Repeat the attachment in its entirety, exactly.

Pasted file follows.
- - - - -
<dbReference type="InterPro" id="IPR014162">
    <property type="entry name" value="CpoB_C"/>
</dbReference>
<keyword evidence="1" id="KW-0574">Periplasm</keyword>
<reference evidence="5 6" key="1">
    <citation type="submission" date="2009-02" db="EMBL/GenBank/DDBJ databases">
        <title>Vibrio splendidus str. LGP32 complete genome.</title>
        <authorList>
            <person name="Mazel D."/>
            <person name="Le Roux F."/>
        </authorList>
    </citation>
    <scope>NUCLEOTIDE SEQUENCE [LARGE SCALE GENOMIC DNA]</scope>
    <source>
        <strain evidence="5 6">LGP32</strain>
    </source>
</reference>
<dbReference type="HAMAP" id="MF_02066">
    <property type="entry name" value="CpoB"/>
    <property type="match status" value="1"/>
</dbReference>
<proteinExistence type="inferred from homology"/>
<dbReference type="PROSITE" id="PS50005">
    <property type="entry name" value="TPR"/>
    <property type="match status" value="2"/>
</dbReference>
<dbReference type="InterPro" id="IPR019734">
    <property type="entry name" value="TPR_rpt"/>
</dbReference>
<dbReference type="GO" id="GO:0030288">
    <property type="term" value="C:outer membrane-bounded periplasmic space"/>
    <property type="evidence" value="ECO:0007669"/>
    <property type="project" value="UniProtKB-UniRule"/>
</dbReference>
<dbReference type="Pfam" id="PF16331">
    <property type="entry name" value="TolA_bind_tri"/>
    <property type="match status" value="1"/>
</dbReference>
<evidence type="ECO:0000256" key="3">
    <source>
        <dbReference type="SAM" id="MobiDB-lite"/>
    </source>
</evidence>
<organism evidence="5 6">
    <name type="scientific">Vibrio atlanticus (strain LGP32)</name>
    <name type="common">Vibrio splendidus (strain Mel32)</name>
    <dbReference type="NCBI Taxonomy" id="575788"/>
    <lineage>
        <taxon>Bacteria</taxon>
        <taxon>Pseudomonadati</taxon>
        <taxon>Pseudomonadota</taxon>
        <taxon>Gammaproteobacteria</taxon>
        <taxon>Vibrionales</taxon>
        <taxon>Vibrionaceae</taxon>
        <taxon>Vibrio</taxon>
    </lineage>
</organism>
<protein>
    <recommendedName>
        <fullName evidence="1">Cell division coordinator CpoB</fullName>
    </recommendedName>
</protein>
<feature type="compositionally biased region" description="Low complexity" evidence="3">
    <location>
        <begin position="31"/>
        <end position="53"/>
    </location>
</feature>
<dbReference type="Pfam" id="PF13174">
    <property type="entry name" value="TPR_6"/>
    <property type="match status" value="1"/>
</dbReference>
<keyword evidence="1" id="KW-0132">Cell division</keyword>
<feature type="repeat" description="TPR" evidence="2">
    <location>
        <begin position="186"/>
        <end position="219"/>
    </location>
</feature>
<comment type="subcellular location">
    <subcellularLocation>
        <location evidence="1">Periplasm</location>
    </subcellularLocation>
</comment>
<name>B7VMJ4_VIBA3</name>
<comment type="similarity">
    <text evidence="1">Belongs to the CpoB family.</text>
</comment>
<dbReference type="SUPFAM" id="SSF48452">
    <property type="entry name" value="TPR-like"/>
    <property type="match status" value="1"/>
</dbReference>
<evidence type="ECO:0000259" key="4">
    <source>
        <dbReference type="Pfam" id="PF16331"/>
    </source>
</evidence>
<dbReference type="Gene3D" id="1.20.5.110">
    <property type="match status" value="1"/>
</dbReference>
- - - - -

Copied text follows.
<dbReference type="InterPro" id="IPR014162">
    <property type="entry name" value="CpoB_C"/>
</dbReference>
<keyword evidence="1" id="KW-0574">Periplasm</keyword>
<reference evidence="5 6" key="1">
    <citation type="submission" date="2009-02" db="EMBL/GenBank/DDBJ databases">
        <title>Vibrio splendidus str. LGP32 complete genome.</title>
        <authorList>
            <person name="Mazel D."/>
            <person name="Le Roux F."/>
        </authorList>
    </citation>
    <scope>NUCLEOTIDE SEQUENCE [LARGE SCALE GENOMIC DNA]</scope>
    <source>
        <strain evidence="5 6">LGP32</strain>
    </source>
</reference>
<dbReference type="HAMAP" id="MF_02066">
    <property type="entry name" value="CpoB"/>
    <property type="match status" value="1"/>
</dbReference>
<proteinExistence type="inferred from homology"/>
<dbReference type="PROSITE" id="PS50005">
    <property type="entry name" value="TPR"/>
    <property type="match status" value="2"/>
</dbReference>
<dbReference type="InterPro" id="IPR019734">
    <property type="entry name" value="TPR_rpt"/>
</dbReference>
<dbReference type="GO" id="GO:0030288">
    <property type="term" value="C:outer membrane-bounded periplasmic space"/>
    <property type="evidence" value="ECO:0007669"/>
    <property type="project" value="UniProtKB-UniRule"/>
</dbReference>
<dbReference type="Pfam" id="PF16331">
    <property type="entry name" value="TolA_bind_tri"/>
    <property type="match status" value="1"/>
</dbReference>
<evidence type="ECO:0000256" key="3">
    <source>
        <dbReference type="SAM" id="MobiDB-lite"/>
    </source>
</evidence>
<organism evidence="5 6">
    <name type="scientific">Vibrio atlanticus (strain LGP32)</name>
    <name type="common">Vibrio splendidus (strain Mel32)</name>
    <dbReference type="NCBI Taxonomy" id="575788"/>
    <lineage>
        <taxon>Bacteria</taxon>
        <taxon>Pseudomonadati</taxon>
        <taxon>Pseudomonadota</taxon>
        <taxon>Gammaproteobacteria</taxon>
        <taxon>Vibrionales</taxon>
        <taxon>Vibrionaceae</taxon>
        <taxon>Vibrio</taxon>
    </lineage>
</organism>
<protein>
    <recommendedName>
        <fullName evidence="1">Cell division coordinator CpoB</fullName>
    </recommendedName>
</protein>
<feature type="compositionally biased region" description="Low complexity" evidence="3">
    <location>
        <begin position="31"/>
        <end position="53"/>
    </location>
</feature>
<dbReference type="Pfam" id="PF13174">
    <property type="entry name" value="TPR_6"/>
    <property type="match status" value="1"/>
</dbReference>
<keyword evidence="1" id="KW-0132">Cell division</keyword>
<feature type="repeat" description="TPR" evidence="2">
    <location>
        <begin position="186"/>
        <end position="219"/>
    </location>
</feature>
<comment type="subcellular location">
    <subcellularLocation>
        <location evidence="1">Periplasm</location>
    </subcellularLocation>
</comment>
<name>B7VMJ4_VIBA3</name>
<comment type="similarity">
    <text evidence="1">Belongs to the CpoB family.</text>
</comment>
<dbReference type="SUPFAM" id="SSF48452">
    <property type="entry name" value="TPR-like"/>
    <property type="match status" value="1"/>
</dbReference>
<evidence type="ECO:0000259" key="4">
    <source>
        <dbReference type="Pfam" id="PF16331"/>
    </source>
</evidence>
<dbReference type="Gene3D" id="1.20.5.110">
    <property type="match status" value="1"/>
</dbReference>